Benjamin Gwinn Harris

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Benjamin Gwinn Harris, Maryland Congressman.

Benjamin Gwinn Harris (December 13, 1805 – April 4, 1895) was a U.S. Representative from Maryland.

Born near Leonardtown, St. Mary's County, Maryland, Harris attended Yale College in the late 1820s, and Harvard Law School from 1829 to 1830. He served as member of the Maryland House of Delegates in 1833 and 1836, and was admitted to the bar in 1840. Harris was removed from Yale after taking part in a student protest against the poor quality of the food in the campus housing. While serving in the Maryland House of Delegates, he opposed the Know-Nothing Party and championed religious freedom. Yet, he also sought to enforce slavery and the oppression of African-Americans including the re-enslavement of Maryland's freedmen on the eve of the Civil War.[1]

Harris was elected as a Democrat to the Thirty-eighth and Thirty-ninth Congresses (March 4, 1863 – March 3, 1867). He voted against every war appropriations measure brought to the House of Representatives. His vote on the Thirteenth Amendment is recorded as nay. He was censured by the House of Representatives on April 9, 1864, for treasonable utterances. In his defense of Congressman Alexander Long, Harris openly prayed for a southern victory on the floor of the House.[2] He was tried by a military court in Washington, D.C. in May 1865 for harboring two paroled Confederate soldiers, and sentenced to three years imprisonment and forever disqualified from holding any office under the United States Government, but President Andrew Johnson subsequently remitted the sentence. He died on his estate, "Ellenborough," near Leonardtown, Maryland, April 4, 1895. He was interred in the family burying ground on his estate.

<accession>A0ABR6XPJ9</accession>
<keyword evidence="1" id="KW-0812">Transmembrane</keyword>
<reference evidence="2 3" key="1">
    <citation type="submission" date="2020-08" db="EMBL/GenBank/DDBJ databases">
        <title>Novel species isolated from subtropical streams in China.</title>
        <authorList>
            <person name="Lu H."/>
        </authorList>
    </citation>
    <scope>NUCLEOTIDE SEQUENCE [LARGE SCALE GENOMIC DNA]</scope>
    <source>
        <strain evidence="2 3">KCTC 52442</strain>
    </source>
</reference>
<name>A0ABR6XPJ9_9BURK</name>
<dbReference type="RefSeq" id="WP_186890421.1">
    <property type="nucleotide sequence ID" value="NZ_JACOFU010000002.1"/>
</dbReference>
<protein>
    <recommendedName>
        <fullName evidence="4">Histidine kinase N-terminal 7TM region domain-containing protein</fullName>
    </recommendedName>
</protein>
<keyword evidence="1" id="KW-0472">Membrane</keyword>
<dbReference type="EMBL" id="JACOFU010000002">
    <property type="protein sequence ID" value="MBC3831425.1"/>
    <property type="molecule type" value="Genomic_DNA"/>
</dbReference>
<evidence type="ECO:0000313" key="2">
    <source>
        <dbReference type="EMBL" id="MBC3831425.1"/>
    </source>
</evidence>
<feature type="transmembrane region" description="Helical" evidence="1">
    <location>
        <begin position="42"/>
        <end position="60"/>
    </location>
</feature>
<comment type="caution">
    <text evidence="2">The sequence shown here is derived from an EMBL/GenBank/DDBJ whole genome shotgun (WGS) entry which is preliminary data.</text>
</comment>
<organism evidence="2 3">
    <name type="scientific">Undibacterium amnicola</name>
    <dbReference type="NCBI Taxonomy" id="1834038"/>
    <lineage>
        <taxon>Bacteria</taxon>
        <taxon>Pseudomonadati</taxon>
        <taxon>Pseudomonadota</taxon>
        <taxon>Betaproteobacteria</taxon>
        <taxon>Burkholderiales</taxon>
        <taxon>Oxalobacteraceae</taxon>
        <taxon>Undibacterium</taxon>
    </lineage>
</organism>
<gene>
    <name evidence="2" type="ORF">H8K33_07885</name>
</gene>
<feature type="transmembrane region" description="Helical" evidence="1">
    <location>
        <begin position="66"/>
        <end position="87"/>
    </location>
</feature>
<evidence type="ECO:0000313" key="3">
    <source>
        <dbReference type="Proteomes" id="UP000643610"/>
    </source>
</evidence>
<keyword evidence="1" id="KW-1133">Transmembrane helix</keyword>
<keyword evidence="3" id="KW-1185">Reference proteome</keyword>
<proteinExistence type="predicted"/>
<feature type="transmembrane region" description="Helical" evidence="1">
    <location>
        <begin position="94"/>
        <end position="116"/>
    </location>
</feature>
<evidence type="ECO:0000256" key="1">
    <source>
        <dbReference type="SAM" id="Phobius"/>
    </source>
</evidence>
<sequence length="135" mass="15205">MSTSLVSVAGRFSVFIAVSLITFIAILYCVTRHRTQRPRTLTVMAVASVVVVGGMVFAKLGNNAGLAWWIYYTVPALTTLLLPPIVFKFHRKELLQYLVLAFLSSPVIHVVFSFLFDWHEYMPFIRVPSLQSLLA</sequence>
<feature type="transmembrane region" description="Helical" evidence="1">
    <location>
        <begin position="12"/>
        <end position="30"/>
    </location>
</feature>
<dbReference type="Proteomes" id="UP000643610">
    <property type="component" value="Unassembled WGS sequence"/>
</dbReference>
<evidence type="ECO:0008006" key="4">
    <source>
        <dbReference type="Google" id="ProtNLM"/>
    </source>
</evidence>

See also[edit]


  1. ^ Kastenberg, Joshua (2016). A Confederate in Congress: The Civil War Treason Trial of Benjamin Gwinn Harris. NC: McFarland. p. 81. ISBN 978-1476664897. 
  2. ^ Id. 
United States House of Representatives
Preceded by
Francis Thomas
Member of the U.S. House of Representatives
from Maryland's 5th congressional district

Succeeded by
Frederick Stone

 This article incorporates public domain material from the Biographical Directory of the United States Congress website